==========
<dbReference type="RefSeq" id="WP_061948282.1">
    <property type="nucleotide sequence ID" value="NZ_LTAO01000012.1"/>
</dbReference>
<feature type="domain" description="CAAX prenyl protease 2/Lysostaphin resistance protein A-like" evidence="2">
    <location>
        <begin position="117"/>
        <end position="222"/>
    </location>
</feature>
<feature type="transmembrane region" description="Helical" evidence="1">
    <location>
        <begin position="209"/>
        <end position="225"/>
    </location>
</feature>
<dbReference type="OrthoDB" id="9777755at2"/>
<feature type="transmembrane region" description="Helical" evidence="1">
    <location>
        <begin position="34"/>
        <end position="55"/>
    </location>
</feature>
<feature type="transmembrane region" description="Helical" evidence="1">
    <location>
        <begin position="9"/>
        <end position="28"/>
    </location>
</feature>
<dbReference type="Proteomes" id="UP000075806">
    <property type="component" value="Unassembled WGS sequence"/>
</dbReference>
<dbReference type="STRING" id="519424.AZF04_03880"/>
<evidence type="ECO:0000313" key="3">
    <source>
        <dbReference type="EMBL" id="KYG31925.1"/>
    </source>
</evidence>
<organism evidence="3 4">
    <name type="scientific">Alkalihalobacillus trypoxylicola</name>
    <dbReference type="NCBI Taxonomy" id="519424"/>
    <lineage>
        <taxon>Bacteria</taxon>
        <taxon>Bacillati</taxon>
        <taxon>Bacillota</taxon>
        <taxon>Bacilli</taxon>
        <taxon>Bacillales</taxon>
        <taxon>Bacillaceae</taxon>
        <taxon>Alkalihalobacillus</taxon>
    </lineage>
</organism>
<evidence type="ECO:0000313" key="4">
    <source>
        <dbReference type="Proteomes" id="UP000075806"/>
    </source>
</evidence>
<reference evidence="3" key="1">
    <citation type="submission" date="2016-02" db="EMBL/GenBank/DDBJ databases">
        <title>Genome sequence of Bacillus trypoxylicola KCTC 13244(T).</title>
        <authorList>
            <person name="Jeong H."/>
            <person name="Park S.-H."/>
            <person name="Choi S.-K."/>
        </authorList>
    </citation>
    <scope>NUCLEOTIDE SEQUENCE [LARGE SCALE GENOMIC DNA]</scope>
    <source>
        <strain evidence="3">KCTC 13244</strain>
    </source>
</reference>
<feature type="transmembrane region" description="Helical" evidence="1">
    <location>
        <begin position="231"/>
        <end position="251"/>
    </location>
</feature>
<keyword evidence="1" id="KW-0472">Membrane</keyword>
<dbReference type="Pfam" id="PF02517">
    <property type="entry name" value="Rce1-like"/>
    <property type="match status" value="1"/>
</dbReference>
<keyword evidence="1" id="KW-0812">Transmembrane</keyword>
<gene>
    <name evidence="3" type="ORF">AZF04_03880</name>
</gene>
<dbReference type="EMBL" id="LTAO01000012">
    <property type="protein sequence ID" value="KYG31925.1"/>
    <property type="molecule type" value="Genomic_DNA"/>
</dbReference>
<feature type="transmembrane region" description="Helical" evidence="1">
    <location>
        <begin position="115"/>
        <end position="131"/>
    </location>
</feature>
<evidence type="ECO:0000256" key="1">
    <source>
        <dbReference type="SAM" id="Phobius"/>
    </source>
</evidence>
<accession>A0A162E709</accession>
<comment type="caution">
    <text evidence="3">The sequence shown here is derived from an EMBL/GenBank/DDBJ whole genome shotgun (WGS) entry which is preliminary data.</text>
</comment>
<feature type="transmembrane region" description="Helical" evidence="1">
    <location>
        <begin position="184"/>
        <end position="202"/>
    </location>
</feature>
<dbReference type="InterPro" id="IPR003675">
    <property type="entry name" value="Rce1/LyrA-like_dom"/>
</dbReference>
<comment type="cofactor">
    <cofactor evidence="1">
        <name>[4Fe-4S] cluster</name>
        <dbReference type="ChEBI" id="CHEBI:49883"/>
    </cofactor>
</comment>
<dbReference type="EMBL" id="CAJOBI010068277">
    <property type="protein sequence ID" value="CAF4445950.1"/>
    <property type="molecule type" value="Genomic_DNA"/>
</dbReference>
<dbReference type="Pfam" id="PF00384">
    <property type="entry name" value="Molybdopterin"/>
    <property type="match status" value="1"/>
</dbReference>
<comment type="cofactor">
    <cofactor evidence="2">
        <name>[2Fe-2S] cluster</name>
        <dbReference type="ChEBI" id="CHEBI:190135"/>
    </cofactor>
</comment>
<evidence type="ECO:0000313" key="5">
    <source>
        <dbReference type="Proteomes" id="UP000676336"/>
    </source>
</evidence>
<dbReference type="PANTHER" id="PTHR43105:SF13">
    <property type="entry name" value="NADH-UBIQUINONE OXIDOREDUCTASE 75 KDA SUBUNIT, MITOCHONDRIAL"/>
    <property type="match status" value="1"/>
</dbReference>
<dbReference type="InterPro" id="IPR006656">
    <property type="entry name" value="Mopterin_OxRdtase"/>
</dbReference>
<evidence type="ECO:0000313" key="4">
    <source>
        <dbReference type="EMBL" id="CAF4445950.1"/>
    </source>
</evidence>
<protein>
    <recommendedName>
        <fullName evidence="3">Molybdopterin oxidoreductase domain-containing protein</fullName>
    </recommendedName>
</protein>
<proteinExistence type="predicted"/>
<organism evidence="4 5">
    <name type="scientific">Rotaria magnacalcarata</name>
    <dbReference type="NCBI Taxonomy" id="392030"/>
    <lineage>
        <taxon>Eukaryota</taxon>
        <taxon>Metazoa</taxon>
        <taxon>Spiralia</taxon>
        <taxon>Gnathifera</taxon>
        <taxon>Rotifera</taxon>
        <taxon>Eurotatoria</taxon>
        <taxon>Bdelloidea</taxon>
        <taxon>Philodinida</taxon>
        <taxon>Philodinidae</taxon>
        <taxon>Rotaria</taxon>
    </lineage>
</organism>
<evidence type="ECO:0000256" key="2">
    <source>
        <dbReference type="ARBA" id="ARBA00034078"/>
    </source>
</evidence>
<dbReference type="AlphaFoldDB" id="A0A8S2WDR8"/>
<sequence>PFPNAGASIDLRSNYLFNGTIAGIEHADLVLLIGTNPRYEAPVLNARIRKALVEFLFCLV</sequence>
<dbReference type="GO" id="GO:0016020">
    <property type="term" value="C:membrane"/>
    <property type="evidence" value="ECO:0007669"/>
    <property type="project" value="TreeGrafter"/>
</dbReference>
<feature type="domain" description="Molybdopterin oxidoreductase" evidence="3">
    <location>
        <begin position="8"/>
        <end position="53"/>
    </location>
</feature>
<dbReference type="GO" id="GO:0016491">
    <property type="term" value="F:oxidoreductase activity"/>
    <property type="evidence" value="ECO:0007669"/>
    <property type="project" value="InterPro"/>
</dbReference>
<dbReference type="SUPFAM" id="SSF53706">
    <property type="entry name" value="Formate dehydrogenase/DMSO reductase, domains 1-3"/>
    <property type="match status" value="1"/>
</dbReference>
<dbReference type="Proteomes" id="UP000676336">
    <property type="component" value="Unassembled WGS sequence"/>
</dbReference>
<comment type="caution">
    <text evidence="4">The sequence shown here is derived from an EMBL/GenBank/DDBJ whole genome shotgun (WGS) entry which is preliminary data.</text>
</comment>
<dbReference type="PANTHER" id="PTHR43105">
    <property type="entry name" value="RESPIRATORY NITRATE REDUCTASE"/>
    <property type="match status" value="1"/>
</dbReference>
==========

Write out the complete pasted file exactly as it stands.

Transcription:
<dbReference type="RefSeq" id="WP_061948282.1">
    <property type="nucleotide sequence ID" value="NZ_LTAO01000012.1"/>
</dbReference>
<feature type="domain" description="CAAX prenyl protease 2/Lysostaphin resistance protein A-like" evidence="2">
    <location>
        <begin position="117"/>
        <end position="222"/>
    </location>
</feature>
<feature type="transmembrane region" description="Helical" evidence="1">
    <location>
        <begin position="209"/>
        <end position="225"/>
    </location>
</feature>
<dbReference type="OrthoDB" id="9777755at2"/>
<feature type="transmembrane region" description="Helical" evidence="1">
    <location>
        <begin position="34"/>
        <end position="55"/>
    </location>
</feature>
<feature type="transmembrane region" description="Helical" evidence="1">
    <location>
        <begin position="9"/>
        <end position="28"/>
    </location>
</feature>
<dbReference type="Proteomes" id="UP000075806">
    <property type="component" value="Unassembled WGS sequence"/>
</dbReference>
<dbReference type="STRING" id="519424.AZF04_03880"/>
<evidence type="ECO:0000313" key="3">
    <source>
        <dbReference type="EMBL" id="KYG31925.1"/>
    </source>
</evidence>
<organism evidence="3 4">
    <name type="scientific">Alkalihalobacillus trypoxylicola</name>
    <dbReference type="NCBI Taxonomy" id="519424"/>
    <lineage>
        <taxon>Bacteria</taxon>
        <taxon>Bacillati</taxon>
        <taxon>Bacillota</taxon>
        <taxon>Bacilli</taxon>
        <taxon>Bacillales</taxon>
        <taxon>Bacillaceae</taxon>
        <taxon>Alkalihalobacillus</taxon>
    </lineage>
</organism>
<evidence type="ECO:0000313" key="4">
    <source>
        <dbReference type="Proteomes" id="UP000075806"/>
    </source>
</evidence>
<reference evidence="3" key="1">
    <citation type="submission" date="2016-02" db="EMBL/GenBank/DDBJ databases">
        <title>Genome sequence of Bacillus trypoxylicola KCTC 13244(T).</title>
        <authorList>
            <person name="Jeong H."/>
            <person name="Park S.-H."/>
            <person name="Choi S.-K."/>
        </authorList>
    </citation>
    <scope>NUCLEOTIDE SEQUENCE [LARGE SCALE GENOMIC DNA]</scope>
    <source>
        <strain evidence="3">KCTC 13244</strain>
    </source>
</reference>
<feature type="transmembrane region" description="Helical" evidence="1">
    <location>
        <begin position="231"/>
        <end position="251"/>
    </location>
</feature>
<keyword evidence="1" id="KW-0472">Membrane</keyword>
<dbReference type="Pfam" id="PF02517">
    <property type="entry name" value="Rce1-like"/>
    <property type="match status" value="1"/>
</dbReference>
<keyword evidence="1" id="KW-0812">Transmembrane</keyword>
<gene>
    <name evidence="3" type="ORF">AZF04_03880</name>
</gene>
<dbReference type="EMBL" id="LTAO01000012">
    <property type="protein sequence ID" value="KYG31925.1"/>
    <property type="molecule type" value="Genomic_DNA"/>
</dbReference>
<feature type="transmembrane region" description="Helical" evidence="1">
    <location>
        <begin position="115"/>
        <end position="131"/>
    </location>
</feature>
<evidence type="ECO:0000256" key="1">
    <source>
        <dbReference type="SAM" id="Phobius"/>
    </source>
</evidence>
<accession>A0A162E709</accession>
<comment type="caution">
    <text evidence="3">The sequence shown here is derived from an EMBL/GenBank/DDBJ whole genome shotgun (WGS) entry which is preliminary data.</text>
</comment>
<feature type="transmembrane region" description="Helical" evidence="1">
    <location>
        <begin position="184"/>
        <end position="202"/>
    </location>
</feature>
<dbReference type="InterPro" id="IPR003675">
    <property type="entry name" value="Rce1/LyrA-like_dom"/>
</dbReference>
<comment type="cofactor">
    <cofactor evidence="1">
        <name>[4Fe-4S] cluster</name>
        <dbReference type="ChEBI" id="CHEBI:49883"/>
    </cofactor>
</comment>
<dbReference type="EMBL" id="CAJOBI010068277">
    <property type="protein sequence ID" value="CAF4445950.1"/>
    <property type="molecule type" value="Genomic_DNA"/>
</dbReference>
<dbReference type="Pfam" id="PF00384">
    <property type="entry name" value="Molybdopterin"/>
    <property type="match status" value="1"/>
</dbReference>
<comment type="cofactor">
    <cofactor evidence="2">
        <name>[2Fe-2S] cluster</name>
        <dbReference type="ChEBI" id="CHEBI:190135"/>
    </cofactor>
</comment>
<evidence type="ECO:0000313" key="5">
    <source>
        <dbReference type="Proteomes" id="UP000676336"/>
    </source>
</evidence>
<dbReference type="PANTHER" id="PTHR43105:SF13">
    <property type="entry name" value="NADH-UBIQUINONE OXIDOREDUCTASE 75 KDA SUBUNIT, MITOCHONDRIAL"/>
    <property type="match status" value="1"/>
</dbReference>
<dbReference type="InterPro" id="IPR006656">
    <property type="entry name" value="Mopterin_OxRdtase"/>
</dbReference>
<evidence type="ECO:0000313" key="4">
    <source>
        <dbReference type="EMBL" id="CAF4445950.1"/>
    </source>
</evidence>
<protein>
    <recommendedName>
        <fullName evidence="3">Molybdopterin oxidoreductase domain-containing protein</fullName>
    </recommendedName>
</protein>
<proteinExistence type="predicted"/>
<organism evidence="4 5">
    <name type="scientific">Rotaria magnacalcarata</name>
    <dbReference type="NCBI Taxonomy" id="392030"/>
    <lineage>
        <taxon>Eukaryota</taxon>
        <taxon>Metazoa</taxon>
        <taxon>Spiralia</taxon>
        <taxon>Gnathifera</taxon>
        <taxon>Rotifera</taxon>
        <taxon>Eurotatoria</taxon>
        <taxon>Bdelloidea</taxon>
        <taxon>Philodinida</taxon>
        <taxon>Philodinidae</taxon>
        <taxon>Rotaria</taxon>
    </lineage>
</organism>
<evidence type="ECO:0000256" key="2">
    <source>
        <dbReference type="ARBA" id="ARBA00034078"/>
    </source>
</evidence>
<dbReference type="AlphaFoldDB" id="A0A8S2WDR8"/>
<sequence>PFPNAGASIDLRSNYLFNGTIAGIEHADLVLLIGTNPRYEAPVLNARIRKALVEFLFCLV</sequence>
<dbReference type="GO" id="GO:0016020">
    <property type="term" value="C:membrane"/>
    <property type="evidence" value="ECO:0007669"/>
    <property type="project" value="TreeGrafter"/>
</dbReference>
<feature type="domain" description="Molybdopterin oxidoreductase" evidence="3">
    <location>
        <begin position="8"/>
        <end position="53"/>
    </location>
</feature>
<dbReference type="GO" id="GO:0016491">
    <property type="term" value="F:oxidoreductase activity"/>
    <property type="evidence" value="ECO:0007669"/>
    <property type="project" value="InterPro"/>
</dbReference>
<dbReference type="SUPFAM" id="SSF53706">
    <property type="entry name" value="Formate dehydrogenase/DMSO reductase, domains 1-3"/>
    <property type="match status" value="1"/>
</dbReference>
<dbReference type="Proteomes" id="UP000676336">
    <property type="component" value="Unassembled WGS sequence"/>
</dbReference>
<comment type="caution">
    <text evidence="4">The sequence shown here is derived from an EMBL/GenBank/DDBJ whole genome shotgun (WGS) entry which is preliminary data.</text>
</comment>
<dbReference type="PANTHER" id="PTHR43105">
    <property type="entry name" value="RESPIRATORY NITRATE REDUCTASE"/>
    <property type="match status" value="1"/>
</dbReference>